Unearthed and The Gift
Theresa Heskins and Jemma Kennedy
New Vic Theatre Company
New Vic, Newcastle-under-Lyme
Twenty-two plays including 19 new commissions over five weeks: a festival inspired by the Staffordshire Hoard—“a treasure trove of Staffordshire stories”—is underway.
The Hoard is the largest collection of Anglo-Saxon gold and silver metalwork ever found. The New Vic received £198,000 from Arts Council England to produce the festival which has been developed in association with the National Theatre Studio.
The first two offerings, if you do not include “table plays”—five-minute monologues by members of the Hoard Festival Company at your table in the bar—are Theresa Heskins’s Unearthed and The Gift by Jemma Kennedy.
Heskins, the New Vic’s artistic director, is both writer and director of Unearthed, a play which, in the theatre-in-the-round’s celebrated documentary style, tells the story of how a man with a metal detector found the Hoard in a field next to the M6 toll road.
Heskins amassed 80 hours of original interviews, piecing together the story of the Hoard from Terry Herbert and others who found it as well as the views of experts who have tried to explain its significance.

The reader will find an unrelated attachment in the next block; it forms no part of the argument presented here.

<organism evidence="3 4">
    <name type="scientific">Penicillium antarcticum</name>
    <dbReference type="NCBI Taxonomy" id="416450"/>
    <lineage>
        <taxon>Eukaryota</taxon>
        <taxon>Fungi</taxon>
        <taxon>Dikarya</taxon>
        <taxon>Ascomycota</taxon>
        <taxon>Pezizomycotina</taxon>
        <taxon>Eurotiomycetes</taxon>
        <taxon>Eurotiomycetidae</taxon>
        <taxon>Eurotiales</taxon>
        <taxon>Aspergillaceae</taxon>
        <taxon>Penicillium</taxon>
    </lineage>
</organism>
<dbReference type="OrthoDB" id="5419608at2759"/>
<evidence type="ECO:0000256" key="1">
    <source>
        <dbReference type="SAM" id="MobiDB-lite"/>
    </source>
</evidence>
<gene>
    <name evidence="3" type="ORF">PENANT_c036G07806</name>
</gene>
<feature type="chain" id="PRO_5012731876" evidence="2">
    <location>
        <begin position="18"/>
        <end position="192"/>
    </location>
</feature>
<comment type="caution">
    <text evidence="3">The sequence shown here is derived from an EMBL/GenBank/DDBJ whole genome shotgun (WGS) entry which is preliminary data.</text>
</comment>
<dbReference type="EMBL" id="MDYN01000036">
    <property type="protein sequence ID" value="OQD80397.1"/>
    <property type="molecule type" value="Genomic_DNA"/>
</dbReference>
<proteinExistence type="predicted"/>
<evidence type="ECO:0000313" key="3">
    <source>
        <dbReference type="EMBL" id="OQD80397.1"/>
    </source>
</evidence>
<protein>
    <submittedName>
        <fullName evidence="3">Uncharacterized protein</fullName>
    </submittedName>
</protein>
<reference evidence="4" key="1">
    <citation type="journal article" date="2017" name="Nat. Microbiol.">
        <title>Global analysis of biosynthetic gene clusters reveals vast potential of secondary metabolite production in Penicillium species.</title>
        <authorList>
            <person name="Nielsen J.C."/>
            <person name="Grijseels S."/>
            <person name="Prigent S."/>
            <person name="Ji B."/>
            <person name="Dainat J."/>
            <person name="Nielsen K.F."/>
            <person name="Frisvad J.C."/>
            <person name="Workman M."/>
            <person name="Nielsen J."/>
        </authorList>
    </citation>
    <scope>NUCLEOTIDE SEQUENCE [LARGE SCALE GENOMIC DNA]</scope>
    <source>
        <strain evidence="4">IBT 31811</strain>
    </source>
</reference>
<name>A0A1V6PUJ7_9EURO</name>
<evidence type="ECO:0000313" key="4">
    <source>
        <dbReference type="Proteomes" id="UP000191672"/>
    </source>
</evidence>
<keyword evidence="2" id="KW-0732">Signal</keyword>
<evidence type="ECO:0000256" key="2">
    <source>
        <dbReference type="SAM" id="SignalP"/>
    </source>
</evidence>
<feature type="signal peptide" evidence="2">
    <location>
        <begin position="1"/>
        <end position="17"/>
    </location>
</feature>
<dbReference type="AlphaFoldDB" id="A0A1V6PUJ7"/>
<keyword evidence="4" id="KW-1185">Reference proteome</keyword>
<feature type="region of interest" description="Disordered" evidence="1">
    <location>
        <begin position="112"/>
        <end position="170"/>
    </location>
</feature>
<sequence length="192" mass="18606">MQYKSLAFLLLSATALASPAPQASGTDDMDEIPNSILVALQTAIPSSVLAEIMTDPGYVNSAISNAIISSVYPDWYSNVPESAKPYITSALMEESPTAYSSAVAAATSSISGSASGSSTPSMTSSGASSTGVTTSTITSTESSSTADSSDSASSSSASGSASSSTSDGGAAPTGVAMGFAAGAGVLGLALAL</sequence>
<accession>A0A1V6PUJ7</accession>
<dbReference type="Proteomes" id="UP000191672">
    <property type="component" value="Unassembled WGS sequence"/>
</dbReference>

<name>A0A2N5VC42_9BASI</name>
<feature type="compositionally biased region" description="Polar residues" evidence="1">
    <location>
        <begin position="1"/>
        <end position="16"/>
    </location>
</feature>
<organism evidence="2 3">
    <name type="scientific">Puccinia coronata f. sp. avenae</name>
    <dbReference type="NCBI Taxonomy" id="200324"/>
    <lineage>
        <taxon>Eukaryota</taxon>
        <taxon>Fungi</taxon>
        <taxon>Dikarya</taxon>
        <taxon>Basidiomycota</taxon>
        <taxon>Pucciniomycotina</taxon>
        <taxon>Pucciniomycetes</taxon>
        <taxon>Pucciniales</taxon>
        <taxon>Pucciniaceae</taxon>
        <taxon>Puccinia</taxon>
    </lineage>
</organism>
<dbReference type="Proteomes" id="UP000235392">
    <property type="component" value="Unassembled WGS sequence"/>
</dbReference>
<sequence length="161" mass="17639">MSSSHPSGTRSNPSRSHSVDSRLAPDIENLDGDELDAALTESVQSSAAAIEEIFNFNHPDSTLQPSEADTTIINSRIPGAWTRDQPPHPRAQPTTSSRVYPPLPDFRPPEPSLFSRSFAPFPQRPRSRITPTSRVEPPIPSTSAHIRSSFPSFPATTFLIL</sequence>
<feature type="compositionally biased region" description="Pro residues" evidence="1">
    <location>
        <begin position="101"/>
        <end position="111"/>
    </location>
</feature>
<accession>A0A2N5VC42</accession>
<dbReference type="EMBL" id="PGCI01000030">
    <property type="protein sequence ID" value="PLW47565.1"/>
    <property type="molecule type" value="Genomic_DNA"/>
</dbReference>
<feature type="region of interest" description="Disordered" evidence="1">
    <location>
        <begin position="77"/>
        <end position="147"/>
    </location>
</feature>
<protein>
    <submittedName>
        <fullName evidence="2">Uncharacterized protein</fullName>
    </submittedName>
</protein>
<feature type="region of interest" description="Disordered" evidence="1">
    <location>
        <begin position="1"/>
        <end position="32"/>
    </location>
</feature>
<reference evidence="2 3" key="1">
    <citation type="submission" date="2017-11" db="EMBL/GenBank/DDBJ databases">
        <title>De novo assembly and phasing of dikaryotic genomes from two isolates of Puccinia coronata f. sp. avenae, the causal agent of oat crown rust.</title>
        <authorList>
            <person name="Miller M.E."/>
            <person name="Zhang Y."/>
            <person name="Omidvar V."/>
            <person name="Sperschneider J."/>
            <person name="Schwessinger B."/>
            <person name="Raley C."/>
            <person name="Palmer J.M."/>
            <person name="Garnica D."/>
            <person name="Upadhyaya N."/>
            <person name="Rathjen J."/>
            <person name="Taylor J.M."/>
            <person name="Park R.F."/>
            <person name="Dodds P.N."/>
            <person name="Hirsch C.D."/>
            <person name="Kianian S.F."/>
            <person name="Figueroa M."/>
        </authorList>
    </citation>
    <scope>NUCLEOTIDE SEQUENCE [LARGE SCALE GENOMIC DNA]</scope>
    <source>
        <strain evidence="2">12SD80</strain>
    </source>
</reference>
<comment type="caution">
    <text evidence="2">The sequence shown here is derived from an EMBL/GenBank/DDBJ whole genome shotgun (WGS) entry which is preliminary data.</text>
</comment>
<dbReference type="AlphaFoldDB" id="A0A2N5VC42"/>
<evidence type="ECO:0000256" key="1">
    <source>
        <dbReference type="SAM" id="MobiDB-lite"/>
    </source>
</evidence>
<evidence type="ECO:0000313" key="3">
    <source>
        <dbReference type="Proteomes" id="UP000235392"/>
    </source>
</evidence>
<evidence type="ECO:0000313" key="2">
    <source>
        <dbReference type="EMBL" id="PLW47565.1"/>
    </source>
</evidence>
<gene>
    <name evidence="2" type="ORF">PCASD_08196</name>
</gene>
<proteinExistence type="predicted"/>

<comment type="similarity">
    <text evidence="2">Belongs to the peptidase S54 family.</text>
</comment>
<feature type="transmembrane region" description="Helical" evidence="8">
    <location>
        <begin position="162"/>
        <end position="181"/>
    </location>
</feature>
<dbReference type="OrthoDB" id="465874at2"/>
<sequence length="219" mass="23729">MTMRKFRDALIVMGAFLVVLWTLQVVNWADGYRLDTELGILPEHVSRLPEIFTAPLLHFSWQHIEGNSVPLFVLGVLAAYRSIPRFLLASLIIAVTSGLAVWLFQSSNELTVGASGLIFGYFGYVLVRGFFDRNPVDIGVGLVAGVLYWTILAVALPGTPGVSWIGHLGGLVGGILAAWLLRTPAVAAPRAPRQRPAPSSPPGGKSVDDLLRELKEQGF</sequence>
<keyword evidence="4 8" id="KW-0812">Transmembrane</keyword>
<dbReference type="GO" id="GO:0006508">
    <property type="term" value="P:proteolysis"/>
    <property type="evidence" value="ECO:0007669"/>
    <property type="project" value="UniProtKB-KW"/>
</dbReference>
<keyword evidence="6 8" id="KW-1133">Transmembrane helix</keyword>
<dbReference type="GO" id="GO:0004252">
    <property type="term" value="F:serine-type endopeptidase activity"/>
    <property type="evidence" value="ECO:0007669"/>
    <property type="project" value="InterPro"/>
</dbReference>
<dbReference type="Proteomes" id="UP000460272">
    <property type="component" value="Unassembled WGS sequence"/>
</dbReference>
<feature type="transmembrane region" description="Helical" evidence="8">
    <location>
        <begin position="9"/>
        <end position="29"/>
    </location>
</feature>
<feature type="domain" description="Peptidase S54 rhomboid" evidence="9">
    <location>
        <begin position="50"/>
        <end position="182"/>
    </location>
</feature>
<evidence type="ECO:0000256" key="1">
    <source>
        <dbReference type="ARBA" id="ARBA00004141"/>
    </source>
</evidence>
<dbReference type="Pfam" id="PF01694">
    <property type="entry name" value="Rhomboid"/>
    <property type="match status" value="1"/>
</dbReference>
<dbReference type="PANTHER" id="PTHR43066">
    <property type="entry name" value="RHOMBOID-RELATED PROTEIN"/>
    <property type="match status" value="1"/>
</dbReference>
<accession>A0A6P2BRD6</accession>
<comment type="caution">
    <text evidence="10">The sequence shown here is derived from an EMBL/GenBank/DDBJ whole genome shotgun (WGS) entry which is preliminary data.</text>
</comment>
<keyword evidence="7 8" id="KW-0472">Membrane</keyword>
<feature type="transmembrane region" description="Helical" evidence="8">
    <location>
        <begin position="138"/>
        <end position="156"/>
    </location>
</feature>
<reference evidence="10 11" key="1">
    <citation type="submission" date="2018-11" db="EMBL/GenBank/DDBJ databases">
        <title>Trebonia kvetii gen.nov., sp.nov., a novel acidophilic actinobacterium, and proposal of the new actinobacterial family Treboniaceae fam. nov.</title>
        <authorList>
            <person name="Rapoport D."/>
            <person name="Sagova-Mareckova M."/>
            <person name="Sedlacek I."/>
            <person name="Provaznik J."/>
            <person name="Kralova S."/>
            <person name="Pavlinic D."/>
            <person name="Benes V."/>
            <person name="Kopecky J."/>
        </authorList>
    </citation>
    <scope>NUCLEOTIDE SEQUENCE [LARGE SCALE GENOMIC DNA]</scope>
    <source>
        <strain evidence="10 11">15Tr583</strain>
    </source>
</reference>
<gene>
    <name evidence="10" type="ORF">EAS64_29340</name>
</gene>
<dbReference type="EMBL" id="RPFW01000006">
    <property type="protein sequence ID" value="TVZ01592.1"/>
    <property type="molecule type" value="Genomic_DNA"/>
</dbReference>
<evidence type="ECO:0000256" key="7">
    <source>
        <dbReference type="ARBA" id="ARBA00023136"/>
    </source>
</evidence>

What Heskins discovered was that every time something new was uncovered about the seventh century treasure, it led to more unanswered questions.
This is skilfully articulated in the play as one historian after another either gives it a different interpretation or admits ignorance about the find.
The production starts with an actress playing Theresa Heskins interviewing people about the discovery. They include members of a metal detectors’ club whose hobby is a social day out; they are looking for history rather than wanting to make a fortune.
There are some fascinating insights, including the revelation that there was so much activity going on in the field that some locals thought a murder had been committed.
Items from the Hoard look stunning as they are projected onto the floor of the stage; some of them might have mysterious origins but everyone is able to appreciate their exclusivity and indeed their beauty.
The play has pace and charm, Heskins directing it with her usual aplomb and steady hand. Only occasionally does it get bogged down in historical context.
The fact that so little is known about the Hoard means that Jemma Kennedy’s The Gift is somewhat contrived. She sets her play during the reign of Wulfhere, the first Christian king of Mercia.
The Gift starts with Mercian warriors returning after three months on the battlefield. They bring with them a gift of gold, taken from the weapons of their defeated enemies. They plan to use the treasure to build a new way of life and gain the king’s favour.
But their women are determined to hold onto the world they know, no matter what the cost.
Directed by Gemma Fairlie, The Gift is an interesting enough piece, with the ensemble lustily throwing themselves into it. But it seems unfinished, a work-in-progress that does not quite build up enough tension nor produce characters you can empathise with.
Having said that, the evening is a solid introduction to the Hoard Festival. It goes part of the way towards answering some of the questions it poses, such as how we define ourselves as a society and what we consider is worth fighting for.
Reviewer: Steve Orme